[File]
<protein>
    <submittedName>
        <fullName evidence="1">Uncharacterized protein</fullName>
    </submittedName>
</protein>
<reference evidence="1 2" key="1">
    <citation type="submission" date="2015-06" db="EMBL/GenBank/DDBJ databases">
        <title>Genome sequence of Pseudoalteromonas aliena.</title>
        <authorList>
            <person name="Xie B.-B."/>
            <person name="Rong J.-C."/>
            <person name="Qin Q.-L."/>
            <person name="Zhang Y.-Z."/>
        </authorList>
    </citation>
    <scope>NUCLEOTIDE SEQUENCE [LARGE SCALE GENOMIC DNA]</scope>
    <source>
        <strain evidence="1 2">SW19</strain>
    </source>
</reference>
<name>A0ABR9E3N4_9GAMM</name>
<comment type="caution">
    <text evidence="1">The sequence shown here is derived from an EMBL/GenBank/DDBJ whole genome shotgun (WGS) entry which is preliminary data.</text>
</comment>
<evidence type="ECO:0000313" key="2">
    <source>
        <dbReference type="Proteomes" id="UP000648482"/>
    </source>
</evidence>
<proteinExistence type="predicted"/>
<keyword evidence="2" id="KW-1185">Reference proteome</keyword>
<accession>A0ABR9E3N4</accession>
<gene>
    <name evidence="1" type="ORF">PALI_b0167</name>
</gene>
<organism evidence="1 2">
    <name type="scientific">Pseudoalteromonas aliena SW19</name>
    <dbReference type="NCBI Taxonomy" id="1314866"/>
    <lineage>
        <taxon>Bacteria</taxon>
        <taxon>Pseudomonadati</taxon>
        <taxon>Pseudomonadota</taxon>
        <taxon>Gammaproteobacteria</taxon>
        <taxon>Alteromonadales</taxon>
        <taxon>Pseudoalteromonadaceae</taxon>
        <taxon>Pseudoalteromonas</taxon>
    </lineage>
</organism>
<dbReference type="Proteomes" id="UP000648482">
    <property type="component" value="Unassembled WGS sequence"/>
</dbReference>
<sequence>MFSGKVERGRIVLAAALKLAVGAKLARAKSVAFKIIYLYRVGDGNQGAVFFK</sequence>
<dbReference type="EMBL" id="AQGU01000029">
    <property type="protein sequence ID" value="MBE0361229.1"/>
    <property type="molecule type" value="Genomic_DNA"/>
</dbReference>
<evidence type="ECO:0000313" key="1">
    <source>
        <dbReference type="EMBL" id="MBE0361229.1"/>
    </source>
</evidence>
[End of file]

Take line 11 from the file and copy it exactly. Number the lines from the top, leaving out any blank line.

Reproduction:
            <person name="Rong J.-C."/>